By Awnali Mills
Today’s storytime theme was frogs. The books I chose were Beware of the Frog by William Bee, and The Wide Mouthed Frog by Keith Faulkner.
Sometimes, it takes a while for a storytime to gel for me. There’s been a lot going on at the library, and some personal stuff, and I didn’t have a lot of time to devote to planning this storytime. I had all the pieces pulled together, but just couldn’t think of the right introduction that would spark and grab kids’ attention. When I was griping about it to a co-worker, she suggested that I use the large frog puppet that I had already pulled out for my magic bag, give the kids little black pompoms, tell them they were flies, and let them feed the pompoms to the frog.
Yes! (This was much better than the idea I’d been playing with of having the kids throw ping pong balls at the frog to see if he could catch them. I DO try to avoid encouraging children to throw things at me, but I was getting desperate.) This worked magically. I handed out the “flies” to the children as they entered the room, and after they had all fed their flies to the frog (shrieking with delight when the frog “accidentally” grabbed their fingers), the children were in the palm of my hand. Bwah-Ha-Ha!
The frog next helped us to do our weather flannel, grabbing the flannels off the board that didn’t match today’s weather. There were shrieks of laughter and happiness every time he grabbed one of the pieces.
Then we did the flannel Ten Little Froggies, which is basically 10 clipart pictures of frogs. I put them all on the board and then said the rhyme.
10 little froggies on a lily pad
1st one said, “Let’s catch a fly”
2nd one said, “Let’s hide.”
3rd one said, “Let’s swim.”
4th one said, “Look, I’m in!”
5th one said, “Let’s dive.”
6th one said, “There went 5.”
7th one said, “Where did they go?”
8th one said, “Ho! Ho! Ho!”
9th one said, “I need a friend.”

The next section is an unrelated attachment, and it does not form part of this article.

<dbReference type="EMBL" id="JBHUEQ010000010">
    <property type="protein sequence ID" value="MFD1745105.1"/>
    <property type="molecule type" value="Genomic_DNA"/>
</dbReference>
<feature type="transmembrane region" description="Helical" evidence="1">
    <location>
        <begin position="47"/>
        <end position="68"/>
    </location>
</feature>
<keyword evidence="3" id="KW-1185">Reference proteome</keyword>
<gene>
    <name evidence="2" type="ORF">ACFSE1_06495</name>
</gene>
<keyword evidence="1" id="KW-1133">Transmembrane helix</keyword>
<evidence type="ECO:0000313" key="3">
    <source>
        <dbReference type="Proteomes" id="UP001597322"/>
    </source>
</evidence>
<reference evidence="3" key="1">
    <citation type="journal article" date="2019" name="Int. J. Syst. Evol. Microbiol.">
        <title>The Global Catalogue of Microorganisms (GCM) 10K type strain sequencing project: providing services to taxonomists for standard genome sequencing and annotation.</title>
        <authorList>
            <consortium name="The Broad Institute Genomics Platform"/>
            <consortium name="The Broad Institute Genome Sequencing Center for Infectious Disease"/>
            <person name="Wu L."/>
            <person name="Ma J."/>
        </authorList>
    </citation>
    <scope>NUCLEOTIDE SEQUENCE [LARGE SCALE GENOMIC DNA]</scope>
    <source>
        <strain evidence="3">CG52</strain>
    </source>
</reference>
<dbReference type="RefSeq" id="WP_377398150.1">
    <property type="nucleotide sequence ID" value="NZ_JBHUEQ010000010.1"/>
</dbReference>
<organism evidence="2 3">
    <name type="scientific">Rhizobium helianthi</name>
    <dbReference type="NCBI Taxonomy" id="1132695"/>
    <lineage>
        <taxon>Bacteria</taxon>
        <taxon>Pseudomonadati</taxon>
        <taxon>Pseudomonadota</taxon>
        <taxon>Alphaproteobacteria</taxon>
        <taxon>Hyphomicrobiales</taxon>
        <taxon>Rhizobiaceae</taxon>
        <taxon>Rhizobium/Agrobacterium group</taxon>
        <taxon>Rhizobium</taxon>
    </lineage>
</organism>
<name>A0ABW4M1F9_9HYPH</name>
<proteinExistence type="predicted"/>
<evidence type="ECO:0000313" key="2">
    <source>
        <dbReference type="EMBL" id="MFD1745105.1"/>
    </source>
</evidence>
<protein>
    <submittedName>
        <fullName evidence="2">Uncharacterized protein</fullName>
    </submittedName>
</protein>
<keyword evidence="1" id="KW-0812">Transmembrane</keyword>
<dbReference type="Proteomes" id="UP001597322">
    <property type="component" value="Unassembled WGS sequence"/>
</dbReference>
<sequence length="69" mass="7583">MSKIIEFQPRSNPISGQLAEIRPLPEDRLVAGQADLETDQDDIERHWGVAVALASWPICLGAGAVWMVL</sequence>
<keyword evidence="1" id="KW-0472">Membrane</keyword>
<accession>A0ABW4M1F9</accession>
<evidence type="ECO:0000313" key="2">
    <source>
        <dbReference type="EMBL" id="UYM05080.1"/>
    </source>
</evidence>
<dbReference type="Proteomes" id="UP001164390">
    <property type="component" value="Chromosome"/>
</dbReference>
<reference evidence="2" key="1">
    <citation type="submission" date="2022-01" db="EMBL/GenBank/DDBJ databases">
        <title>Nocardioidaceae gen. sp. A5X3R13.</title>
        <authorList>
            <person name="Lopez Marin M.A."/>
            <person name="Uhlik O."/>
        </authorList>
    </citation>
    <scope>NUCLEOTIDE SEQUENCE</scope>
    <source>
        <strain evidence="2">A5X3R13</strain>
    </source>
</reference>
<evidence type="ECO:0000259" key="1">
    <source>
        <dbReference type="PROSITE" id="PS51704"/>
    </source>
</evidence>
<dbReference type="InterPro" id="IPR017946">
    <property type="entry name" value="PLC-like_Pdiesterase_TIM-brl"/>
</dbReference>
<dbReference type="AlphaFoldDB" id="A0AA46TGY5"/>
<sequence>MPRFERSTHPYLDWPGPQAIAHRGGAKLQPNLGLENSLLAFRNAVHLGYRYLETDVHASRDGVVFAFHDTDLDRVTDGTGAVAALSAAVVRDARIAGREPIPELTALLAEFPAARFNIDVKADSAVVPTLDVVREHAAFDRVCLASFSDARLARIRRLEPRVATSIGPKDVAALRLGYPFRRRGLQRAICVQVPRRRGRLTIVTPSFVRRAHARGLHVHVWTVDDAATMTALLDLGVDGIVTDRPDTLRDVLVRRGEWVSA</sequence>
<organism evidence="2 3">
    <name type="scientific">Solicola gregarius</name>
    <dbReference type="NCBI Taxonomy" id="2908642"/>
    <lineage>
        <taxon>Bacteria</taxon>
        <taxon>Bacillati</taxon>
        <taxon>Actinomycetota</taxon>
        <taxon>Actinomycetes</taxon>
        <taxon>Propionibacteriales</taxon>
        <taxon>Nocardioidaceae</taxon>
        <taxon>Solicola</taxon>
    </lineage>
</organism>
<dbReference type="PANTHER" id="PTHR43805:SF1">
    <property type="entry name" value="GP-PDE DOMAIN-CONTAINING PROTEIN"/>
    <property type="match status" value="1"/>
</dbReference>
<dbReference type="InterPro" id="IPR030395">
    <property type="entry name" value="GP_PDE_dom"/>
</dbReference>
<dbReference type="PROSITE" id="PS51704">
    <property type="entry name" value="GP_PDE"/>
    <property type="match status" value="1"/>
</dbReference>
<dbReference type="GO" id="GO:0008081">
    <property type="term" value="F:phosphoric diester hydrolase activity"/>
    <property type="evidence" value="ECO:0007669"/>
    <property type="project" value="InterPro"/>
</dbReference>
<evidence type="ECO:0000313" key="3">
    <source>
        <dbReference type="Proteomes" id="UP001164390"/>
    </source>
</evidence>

10th one said, “This is the end.”
Each time I said a line, I asked the kids which frog had said it, and they told me which one to take down. Very few of the frogs seemed to go with the lines (I didn’t make this flannel—it was an old one), and so I let the kids decide which one seemed to be saying what.
Next we read Beware of the Frog. I really enjoy William Bee’s books for the most part, and especially love finding the snails that he hides on each page. We didn’t take the time to find the snails, but I did point one of them out. This book just lends itself to funny voices, and the kids were absolutely glued to me while I was reading it. It seems a little long when you first read it, but the funny voices really make the book worthwhile for storytime.
One of the children helped me roll the song cube for our first song, which was Old MacDonald. We stood up and acted like the animals when we were singing, and I would point to a child who seemed to be paying attention to have them call out the next animal. They looked like they could continue for quite a while, but we only did about 6 verses before moving on to Five Green and Speckled Frogs. I made a big deal about making the kids rub their tummies to say “Yum! Yum!” and “Glub, glub” (while nodding their heads) for each verse. They were so funny to watch rubbing their tummies, lowering their voices and growling “Yum! Yum!” We really hammed it up.
We rolled our song cube again and then sang Twinkle, Twinkle Little Star. I threw in Zoom, Zoom, Zoom because I didn’t think the kids hade moved enough. Then I did the flannel I Kissed a Frog. This is another old flannel with only three pieces—a princess, a frog, and a princess turned into a frog. The verse goes:
I kissed a frog because I’d heard
That it would turn into a prince.
That’s not exactly what occurred,
And I’ve been croaking ever since!
Our next book was The Wide-Mouthed Frog pop-up book. This one also lends itself to good voices. I had a sassy, Southern growly voice for the frog, and then did various other ones for the other animals. The children loved the alligator, and after storytime, during our play time, two boys used LEGOs to build an alligator and used a frog pull toy to re-enact the story without any prompting from adults. I was thrilled!
The last thing I did was ask children what color a frog was. Naturally, they replied, “Green!” I said, “Really?” and then pulled out a picture of a blue and black frog and put it on the board. I did this over and over with different color frogs. I even pulled out a pink one! Finally, I pulled out a frog that is mostly green with several other colors on it. These are all poison arrow frogs, who come in amazing different colors, and we talked about what all those crazy colors mean in the animal world.